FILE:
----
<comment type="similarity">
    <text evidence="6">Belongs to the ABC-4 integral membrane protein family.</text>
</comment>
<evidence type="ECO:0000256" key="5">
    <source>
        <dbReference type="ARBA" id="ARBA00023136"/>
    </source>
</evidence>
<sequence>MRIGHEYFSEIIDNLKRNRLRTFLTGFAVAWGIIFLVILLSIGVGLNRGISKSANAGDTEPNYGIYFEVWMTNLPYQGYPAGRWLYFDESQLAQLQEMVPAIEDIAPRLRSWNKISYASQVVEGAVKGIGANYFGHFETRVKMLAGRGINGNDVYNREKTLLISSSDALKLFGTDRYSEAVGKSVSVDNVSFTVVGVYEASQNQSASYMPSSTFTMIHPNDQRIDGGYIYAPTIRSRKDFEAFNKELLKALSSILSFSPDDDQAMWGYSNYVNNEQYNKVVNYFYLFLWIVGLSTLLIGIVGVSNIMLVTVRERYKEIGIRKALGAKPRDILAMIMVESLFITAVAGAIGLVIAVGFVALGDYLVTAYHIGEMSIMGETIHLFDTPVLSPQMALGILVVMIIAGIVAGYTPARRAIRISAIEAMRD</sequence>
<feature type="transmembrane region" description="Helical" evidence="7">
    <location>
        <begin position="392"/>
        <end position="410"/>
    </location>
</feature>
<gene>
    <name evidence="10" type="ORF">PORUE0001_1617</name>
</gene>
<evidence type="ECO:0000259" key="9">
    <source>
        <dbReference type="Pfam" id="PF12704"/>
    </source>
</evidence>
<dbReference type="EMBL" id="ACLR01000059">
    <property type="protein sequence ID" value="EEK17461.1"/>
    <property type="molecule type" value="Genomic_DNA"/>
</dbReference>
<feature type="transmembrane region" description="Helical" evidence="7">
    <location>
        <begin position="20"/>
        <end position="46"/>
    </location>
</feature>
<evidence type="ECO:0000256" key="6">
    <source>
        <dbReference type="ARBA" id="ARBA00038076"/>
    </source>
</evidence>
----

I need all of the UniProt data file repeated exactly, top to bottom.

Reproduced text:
<comment type="similarity">
    <text evidence="6">Belongs to the ABC-4 integral membrane protein family.</text>
</comment>
<evidence type="ECO:0000256" key="5">
    <source>
        <dbReference type="ARBA" id="ARBA00023136"/>
    </source>
</evidence>
<sequence>MRIGHEYFSEIIDNLKRNRLRTFLTGFAVAWGIIFLVILLSIGVGLNRGISKSANAGDTEPNYGIYFEVWMTNLPYQGYPAGRWLYFDESQLAQLQEMVPAIEDIAPRLRSWNKISYASQVVEGAVKGIGANYFGHFETRVKMLAGRGINGNDVYNREKTLLISSSDALKLFGTDRYSEAVGKSVSVDNVSFTVVGVYEASQNQSASYMPSSTFTMIHPNDQRIDGGYIYAPTIRSRKDFEAFNKELLKALSSILSFSPDDDQAMWGYSNYVNNEQYNKVVNYFYLFLWIVGLSTLLIGIVGVSNIMLVTVRERYKEIGIRKALGAKPRDILAMIMVESLFITAVAGAIGLVIAVGFVALGDYLVTAYHIGEMSIMGETIHLFDTPVLSPQMALGILVVMIIAGIVAGYTPARRAIRISAIEAMRD</sequence>
<feature type="transmembrane region" description="Helical" evidence="7">
    <location>
        <begin position="392"/>
        <end position="410"/>
    </location>
</feature>
<gene>
    <name evidence="10" type="ORF">PORUE0001_1617</name>
</gene>
<evidence type="ECO:0000259" key="9">
    <source>
        <dbReference type="Pfam" id="PF12704"/>
    </source>
</evidence>
<dbReference type="EMBL" id="ACLR01000059">
    <property type="protein sequence ID" value="EEK17461.1"/>
    <property type="molecule type" value="Genomic_DNA"/>
</dbReference>
<feature type="transmembrane region" description="Helical" evidence="7">
    <location>
        <begin position="20"/>
        <end position="46"/>
    </location>
</feature>
<evidence type="ECO:0000256" key="6">
    <source>
        <dbReference type="ARBA" id="ARBA00038076"/>
    </source>
</evidence>